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Icahn Guess How Much These RINs Cost

Carl Icahn, billionaire and adviser to Donald Trump, is supposedly looking to ‘chance’ for a way out of looming environmental credit payments.  The renewable identification number (RIN) market is used to by credits for producing a damaging product; gasoline. CVR Energy, which Icahn owns an 82% stake in, is paying around $200 million a year on RINs.

RINs are distributed and collected by the Environmental Protection Agency (EPA) to enforce the Renewable Fuel Standard. The standard is a Bush-era law requiring billions of gallons of biofuel be added to the national gasoline mix. As such 10% of American motor fuel is derived from corn not oil. Companies can buy and sell RINs in a very free market.

Icahn owns an 82% stake in CVR Energy Inc., CVR has to buy identification numbers for its gasoline within one year of their production. Credits are bought from the EPA in rounds or on the free market from other investors. In an interview last week with Yahoo Finance, Icahn revealed his public strategy as shorting the market. Icahn said speculators are driving up prices for the credits, so he will wait.

“I’m not selling ’em, I’m not buying ’em. Hey, this is what I do in the market. I’m taking a chance.”

CVR faces large payments if Icahn’s gamble is incorrect. Since 2013 the company stock price has been stagnant and falling. Any fossil fuel company is now largely cutting against the grain of public opinion. Those that wish to stay in business are now, rightly so, having to examine their practices. Icahn’s market bluff is a refusal to actually change their companies to a new way of producing energy by playing the market instead.

The Sell Off

Delaying payment gives Icahn more time. Time in which Icahn must be assuming somthing will happen. RINs could drop in price, which would reduce CVR’s liabilities. Or the market rules could change.

RIN credits aim to reduce emissions by assigning each unit of production a cost. It is one way to put a price on carbon. In this case the carbon in gasoline saved from emission by mxing in biofuels. Not the simplest of mechanisms. To create a monetary value which compensates for the external harms caused by the supply chain requires a methodology. The mechanism looping in the EPA and their agency to create RINs is cyclical.

Currently the point of obligation for returning the RINs to the EPA falls on refineries. Icahn is a refinery owner. He wants EPA rules to put the cost of compliance on blenders, not refiners.

All this is expected behaviour from business. Nothing here is illegal, simply economical. Are these are the sorts of moves the invisible hand of the market is summon to make? Wanting to push through these changes is enough, yet Icahn has clout.

A lightning rod for criticism is Icahn’s relationship with the Trump administration. He is an unpaid advisor. Trump has already ‘made deals’ with individual companies and industries. Deals are a trademark of his, why is this time any different? All he needs to sell the idea is one billionaire to say moving the obligation of RIN credits will create jobs and he has all the proof he needs.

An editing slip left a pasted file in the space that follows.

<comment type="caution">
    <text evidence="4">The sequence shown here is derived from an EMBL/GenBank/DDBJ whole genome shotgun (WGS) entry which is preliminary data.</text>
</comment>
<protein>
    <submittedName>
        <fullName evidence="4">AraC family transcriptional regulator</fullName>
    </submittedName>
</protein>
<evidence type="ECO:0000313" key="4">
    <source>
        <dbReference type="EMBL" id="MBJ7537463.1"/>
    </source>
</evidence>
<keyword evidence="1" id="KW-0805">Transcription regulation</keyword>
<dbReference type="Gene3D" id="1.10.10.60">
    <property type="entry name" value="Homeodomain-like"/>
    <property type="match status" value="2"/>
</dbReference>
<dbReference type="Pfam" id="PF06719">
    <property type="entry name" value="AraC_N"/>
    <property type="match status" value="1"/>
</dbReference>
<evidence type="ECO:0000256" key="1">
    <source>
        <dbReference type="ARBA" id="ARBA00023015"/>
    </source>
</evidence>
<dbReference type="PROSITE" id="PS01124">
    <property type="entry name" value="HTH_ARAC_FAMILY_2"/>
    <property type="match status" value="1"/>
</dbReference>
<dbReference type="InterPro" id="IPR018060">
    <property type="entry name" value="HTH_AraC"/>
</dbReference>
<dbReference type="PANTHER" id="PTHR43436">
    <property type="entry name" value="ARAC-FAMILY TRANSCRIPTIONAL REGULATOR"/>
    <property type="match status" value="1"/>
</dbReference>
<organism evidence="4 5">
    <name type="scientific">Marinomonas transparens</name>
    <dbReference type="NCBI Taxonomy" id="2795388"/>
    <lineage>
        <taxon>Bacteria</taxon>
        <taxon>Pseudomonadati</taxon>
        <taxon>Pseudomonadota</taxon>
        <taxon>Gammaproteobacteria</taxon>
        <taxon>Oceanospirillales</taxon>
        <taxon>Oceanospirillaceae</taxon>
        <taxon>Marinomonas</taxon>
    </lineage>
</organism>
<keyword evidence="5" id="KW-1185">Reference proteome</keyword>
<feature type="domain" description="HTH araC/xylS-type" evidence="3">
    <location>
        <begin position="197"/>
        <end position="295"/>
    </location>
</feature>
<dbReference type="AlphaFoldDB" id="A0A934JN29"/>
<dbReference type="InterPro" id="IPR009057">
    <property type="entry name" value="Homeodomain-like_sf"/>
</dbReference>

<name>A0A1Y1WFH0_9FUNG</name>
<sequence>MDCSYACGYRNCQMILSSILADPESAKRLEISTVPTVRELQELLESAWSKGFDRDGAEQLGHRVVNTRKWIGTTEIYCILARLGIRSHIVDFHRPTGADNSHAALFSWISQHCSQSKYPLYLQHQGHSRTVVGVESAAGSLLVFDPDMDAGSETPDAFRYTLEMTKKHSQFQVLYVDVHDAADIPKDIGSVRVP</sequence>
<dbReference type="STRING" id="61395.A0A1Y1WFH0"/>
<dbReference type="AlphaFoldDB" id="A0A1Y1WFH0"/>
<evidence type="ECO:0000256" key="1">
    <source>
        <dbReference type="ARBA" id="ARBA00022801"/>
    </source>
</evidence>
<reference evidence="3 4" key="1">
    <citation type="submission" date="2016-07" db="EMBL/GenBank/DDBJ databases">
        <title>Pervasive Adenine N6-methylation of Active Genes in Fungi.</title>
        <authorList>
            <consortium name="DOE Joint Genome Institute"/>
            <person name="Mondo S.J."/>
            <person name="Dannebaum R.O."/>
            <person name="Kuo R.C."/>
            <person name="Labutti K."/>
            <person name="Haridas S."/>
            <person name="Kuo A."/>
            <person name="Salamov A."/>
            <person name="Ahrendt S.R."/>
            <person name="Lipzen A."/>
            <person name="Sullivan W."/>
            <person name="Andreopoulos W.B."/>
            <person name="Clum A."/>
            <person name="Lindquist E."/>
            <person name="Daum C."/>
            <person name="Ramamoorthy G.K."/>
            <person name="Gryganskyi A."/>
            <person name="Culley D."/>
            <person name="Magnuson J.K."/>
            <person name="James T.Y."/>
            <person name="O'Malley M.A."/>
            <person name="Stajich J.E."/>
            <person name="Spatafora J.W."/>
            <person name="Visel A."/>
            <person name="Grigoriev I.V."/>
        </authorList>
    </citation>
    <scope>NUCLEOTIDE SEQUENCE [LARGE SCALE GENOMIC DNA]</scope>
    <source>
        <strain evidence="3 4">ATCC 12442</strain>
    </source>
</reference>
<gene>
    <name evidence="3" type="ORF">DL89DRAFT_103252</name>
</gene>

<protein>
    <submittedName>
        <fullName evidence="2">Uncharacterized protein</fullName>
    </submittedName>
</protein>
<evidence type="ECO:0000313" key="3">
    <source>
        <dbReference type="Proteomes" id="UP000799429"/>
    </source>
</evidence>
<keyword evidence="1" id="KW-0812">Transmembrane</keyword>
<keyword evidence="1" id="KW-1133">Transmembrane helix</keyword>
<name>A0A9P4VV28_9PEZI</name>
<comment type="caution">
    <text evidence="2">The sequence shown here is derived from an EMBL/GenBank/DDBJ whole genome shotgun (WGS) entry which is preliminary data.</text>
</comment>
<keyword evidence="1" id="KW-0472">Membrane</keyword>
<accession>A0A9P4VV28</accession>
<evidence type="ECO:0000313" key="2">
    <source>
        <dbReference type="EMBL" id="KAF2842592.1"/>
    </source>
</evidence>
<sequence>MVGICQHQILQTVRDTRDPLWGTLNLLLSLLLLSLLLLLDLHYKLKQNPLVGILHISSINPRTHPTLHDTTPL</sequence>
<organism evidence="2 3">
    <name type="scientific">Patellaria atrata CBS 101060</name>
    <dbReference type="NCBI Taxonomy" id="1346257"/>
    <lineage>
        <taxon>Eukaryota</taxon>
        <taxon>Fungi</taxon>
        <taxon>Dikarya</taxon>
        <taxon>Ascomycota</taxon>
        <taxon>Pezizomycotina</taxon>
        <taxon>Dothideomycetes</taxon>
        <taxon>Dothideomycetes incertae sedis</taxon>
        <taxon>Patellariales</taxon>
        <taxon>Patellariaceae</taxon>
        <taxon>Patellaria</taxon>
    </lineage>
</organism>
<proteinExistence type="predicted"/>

Icahn’s Control

Ultimately however, current regulations allow Icahn’s market bluffing priority over environmental factors. Cap and trade, credit systems, and carbon taxes don’t inherently push for innovative changes. RINs are aimed price in their inherent global warming potential and keeping on trucking. Supply and demand creates multiple parties involved in the pollution. Calculating the monetary value of a pollution unit is a hard. Determining where, who, to charge is contentious.

Icahn’s general counsel Jesse Lynne stated his client never had the ability to influence the EPA or White House policy. Icahn’s stake in the game CVR however has benefited mulltiple times from events orbiting Trump. When Trump won the election in November RIN prices tumbled. Scott Pruitt’s selection to lead the EPA saw the price fall again. On February 28 Icahn went to the White House, the price fell again.

Price drops are things Trump can sell to his audience. Understanding the impact of climate change is simple, conveying to the population the complexities, strengths and weaknesses of the economic mechanisms employed to curb the impact is nigh on impossible.

Icahn’s special advisorship grants him access to the President without the restrictions of being a government employee. No conflict of interests can be insinuated if Icahn is a private citizen held in favour by the President. Free market assumptions underpin the idea that a market for committing, and absolving, bad behaviour is viable.

Pigouvian Taxes are one way to internalise the bad behaviour. First one needs to identify an external harm currently not factored into costs. Then place a fee on that behaviour or action, thus squeezing it out of the realm of pragmatic business. They can be revenue neutral or revenue positive. Revenue positive policies are able to recycle surpluses generated to deal with seen and unforeseen consequences. As a corporation and investor Icahn’s job is to act in his own self-interest, whether he truly believes that his interest is in everyone’s best interests is harder to verify and far less likely.

About the author

Mathew Sayer

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